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Roots to Shoots Project

Roots to Shoots has engaged with communities, school groups and others across Scotland to raise awareness of the importance of our woodland invertebrates.

Woodlands have a rich diversity of invertebrates, such as wood ants, pine hoverfly and longhorn beetles that interact for the benefit of each other and the woodland itself. Woodlands (and their invertebrates) are important for us too, as they do jobs such as locking up greenhouse gases, flood management, enhancing biodiversity and providing an important place for human recreation and sources of employment.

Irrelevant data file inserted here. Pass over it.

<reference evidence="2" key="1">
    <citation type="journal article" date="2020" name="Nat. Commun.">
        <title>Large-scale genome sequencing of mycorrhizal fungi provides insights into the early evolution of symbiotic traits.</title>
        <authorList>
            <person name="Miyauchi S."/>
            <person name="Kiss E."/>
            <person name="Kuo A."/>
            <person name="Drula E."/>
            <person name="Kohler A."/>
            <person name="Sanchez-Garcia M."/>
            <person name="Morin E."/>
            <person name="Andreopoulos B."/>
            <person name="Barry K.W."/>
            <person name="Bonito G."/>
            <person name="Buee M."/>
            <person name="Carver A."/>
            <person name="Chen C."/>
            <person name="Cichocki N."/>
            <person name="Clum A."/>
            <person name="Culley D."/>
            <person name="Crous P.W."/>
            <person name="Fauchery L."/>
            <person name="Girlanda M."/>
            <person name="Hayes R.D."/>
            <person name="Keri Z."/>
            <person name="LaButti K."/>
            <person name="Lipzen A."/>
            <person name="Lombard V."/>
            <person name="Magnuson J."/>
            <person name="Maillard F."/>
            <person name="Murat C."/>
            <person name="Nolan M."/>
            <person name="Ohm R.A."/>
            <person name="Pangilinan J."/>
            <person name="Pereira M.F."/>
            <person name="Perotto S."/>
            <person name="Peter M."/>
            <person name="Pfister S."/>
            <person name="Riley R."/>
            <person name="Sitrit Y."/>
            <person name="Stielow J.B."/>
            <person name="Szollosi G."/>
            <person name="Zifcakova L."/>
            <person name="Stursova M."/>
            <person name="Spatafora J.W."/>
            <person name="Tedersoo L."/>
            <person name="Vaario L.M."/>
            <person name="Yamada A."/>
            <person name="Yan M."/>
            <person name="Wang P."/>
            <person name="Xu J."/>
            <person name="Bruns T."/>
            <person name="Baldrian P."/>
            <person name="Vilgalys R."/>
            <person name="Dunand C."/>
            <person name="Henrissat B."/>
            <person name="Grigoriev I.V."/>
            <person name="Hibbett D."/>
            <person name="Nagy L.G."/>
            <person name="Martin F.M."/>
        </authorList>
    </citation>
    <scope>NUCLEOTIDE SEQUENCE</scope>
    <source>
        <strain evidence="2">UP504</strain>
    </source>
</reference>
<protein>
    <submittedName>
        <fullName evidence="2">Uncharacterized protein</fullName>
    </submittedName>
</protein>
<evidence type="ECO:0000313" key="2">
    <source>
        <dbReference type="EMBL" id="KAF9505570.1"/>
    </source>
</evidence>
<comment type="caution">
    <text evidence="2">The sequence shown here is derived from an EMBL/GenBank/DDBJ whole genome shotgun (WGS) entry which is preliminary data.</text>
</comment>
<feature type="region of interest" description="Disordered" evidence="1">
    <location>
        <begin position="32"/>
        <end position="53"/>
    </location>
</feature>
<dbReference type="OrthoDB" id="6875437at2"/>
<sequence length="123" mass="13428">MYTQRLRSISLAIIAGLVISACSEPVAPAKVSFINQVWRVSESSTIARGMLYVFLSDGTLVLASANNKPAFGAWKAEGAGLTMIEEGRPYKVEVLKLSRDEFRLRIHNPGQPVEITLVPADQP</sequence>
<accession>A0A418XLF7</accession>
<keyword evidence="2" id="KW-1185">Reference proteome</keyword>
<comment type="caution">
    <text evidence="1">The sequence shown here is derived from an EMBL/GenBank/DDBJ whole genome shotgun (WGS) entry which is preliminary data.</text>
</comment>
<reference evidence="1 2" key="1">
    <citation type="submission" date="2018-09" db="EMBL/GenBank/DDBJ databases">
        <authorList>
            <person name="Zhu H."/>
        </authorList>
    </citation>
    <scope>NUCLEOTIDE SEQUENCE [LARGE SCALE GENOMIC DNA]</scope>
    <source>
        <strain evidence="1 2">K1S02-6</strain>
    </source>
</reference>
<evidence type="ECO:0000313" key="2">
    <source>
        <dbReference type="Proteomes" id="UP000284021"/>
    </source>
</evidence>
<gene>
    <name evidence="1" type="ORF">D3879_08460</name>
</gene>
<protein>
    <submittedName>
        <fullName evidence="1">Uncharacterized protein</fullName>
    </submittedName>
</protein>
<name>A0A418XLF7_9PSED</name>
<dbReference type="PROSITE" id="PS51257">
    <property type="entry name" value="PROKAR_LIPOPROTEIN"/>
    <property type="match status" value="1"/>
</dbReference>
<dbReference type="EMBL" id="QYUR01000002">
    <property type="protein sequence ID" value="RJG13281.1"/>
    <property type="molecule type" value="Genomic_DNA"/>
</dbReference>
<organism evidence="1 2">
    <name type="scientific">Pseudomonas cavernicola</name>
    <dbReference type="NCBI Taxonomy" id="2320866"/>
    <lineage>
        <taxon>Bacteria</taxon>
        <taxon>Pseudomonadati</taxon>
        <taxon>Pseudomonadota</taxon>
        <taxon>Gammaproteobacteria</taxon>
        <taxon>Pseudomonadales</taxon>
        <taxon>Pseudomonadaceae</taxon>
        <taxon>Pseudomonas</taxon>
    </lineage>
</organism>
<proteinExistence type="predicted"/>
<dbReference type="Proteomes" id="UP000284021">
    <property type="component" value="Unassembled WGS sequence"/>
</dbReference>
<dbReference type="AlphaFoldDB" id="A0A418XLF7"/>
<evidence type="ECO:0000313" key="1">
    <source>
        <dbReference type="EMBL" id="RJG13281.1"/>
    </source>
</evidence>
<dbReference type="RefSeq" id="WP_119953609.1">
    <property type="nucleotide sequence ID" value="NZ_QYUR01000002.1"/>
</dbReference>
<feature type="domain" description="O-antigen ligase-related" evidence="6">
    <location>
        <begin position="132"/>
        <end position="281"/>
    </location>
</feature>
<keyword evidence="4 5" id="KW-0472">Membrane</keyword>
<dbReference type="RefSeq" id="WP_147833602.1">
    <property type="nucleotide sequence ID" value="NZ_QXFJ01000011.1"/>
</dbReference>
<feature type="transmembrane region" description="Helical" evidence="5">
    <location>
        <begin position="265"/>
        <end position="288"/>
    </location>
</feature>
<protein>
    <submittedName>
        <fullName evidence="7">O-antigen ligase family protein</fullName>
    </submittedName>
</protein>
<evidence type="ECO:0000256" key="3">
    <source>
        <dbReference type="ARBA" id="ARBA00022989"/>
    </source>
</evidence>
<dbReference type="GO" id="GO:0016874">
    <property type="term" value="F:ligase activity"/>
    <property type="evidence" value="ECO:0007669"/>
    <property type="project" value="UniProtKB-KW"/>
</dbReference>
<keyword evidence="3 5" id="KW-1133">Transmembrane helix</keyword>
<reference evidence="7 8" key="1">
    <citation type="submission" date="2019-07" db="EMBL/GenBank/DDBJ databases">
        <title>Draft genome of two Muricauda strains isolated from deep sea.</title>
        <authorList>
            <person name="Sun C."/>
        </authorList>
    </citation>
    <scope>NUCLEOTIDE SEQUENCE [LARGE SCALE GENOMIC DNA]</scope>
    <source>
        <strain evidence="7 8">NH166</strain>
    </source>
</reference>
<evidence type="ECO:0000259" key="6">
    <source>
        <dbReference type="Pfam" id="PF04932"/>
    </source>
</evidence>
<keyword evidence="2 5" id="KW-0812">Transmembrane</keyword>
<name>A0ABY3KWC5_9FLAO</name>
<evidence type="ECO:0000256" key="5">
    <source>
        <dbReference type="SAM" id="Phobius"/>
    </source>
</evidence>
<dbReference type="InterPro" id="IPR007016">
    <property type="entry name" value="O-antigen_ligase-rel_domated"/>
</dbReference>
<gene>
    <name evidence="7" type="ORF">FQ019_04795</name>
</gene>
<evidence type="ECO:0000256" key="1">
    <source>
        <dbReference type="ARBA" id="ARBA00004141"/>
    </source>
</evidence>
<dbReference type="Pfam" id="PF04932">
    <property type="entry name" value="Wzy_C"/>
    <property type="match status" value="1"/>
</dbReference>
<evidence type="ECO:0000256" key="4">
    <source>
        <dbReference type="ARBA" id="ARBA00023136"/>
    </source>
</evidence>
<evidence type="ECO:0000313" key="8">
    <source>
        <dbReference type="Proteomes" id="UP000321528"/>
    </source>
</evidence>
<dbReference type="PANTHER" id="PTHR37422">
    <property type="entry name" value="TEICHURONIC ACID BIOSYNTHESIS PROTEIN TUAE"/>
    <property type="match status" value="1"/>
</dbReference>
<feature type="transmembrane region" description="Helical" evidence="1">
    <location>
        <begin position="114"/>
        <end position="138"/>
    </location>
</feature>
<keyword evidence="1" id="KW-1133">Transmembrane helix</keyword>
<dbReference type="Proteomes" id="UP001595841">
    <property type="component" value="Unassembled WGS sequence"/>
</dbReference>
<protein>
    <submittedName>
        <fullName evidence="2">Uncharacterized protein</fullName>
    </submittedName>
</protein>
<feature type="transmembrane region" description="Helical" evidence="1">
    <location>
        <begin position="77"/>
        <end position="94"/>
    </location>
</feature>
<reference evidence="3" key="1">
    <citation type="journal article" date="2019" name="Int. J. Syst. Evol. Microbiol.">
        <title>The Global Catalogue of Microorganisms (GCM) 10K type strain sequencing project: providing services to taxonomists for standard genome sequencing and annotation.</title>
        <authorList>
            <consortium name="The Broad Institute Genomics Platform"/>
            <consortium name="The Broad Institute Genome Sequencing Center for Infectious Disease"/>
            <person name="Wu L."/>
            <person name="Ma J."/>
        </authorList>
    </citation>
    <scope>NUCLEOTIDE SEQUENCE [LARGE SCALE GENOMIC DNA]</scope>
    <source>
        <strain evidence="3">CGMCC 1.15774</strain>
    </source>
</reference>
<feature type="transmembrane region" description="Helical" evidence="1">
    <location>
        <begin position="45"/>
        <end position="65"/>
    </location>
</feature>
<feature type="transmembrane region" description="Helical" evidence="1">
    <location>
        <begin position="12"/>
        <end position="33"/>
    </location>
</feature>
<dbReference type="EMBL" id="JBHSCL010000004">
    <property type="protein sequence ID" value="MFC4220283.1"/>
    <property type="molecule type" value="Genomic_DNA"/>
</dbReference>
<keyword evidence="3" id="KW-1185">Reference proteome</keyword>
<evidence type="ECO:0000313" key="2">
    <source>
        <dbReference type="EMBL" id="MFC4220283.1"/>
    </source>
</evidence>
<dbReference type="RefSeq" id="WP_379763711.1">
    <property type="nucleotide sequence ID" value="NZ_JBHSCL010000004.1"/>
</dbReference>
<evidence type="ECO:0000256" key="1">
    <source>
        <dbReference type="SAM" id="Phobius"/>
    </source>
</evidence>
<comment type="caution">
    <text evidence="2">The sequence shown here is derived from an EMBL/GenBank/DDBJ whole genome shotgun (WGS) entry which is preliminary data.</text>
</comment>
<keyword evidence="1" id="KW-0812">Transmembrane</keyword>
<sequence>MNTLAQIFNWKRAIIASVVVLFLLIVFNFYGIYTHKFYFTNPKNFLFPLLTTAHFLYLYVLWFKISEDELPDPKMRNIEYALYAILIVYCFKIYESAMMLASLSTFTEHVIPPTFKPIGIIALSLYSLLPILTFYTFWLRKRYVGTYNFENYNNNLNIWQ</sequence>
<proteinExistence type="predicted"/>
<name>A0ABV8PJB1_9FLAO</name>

Across Scotland, there has been a decline in ancient and native woodland. Many species, such as the Narrow-headed ant (Formica exsecta) that are supported by these habitats have experienced significant declines in their population. Unfortunately for the Narrow-headed ant, this species is now classed as Endangered and is Scottish Biodiversity List species.

 

Roots to Shoots, has engaged with communities across Scotland to raise awareness on the importance of woodlands for invertebrates and how these habitats can be better managed. This has been achieved through talks, walks and workshops. Additionally, this project launched two new citizen science projects on wood ants and longhorn beetles with the hopes of increasing our knowledge of the whereabouts of these invertebrates to ensure their conservation.

Roots to Shoots was funded and supported by the Scottish Natural Heritage 

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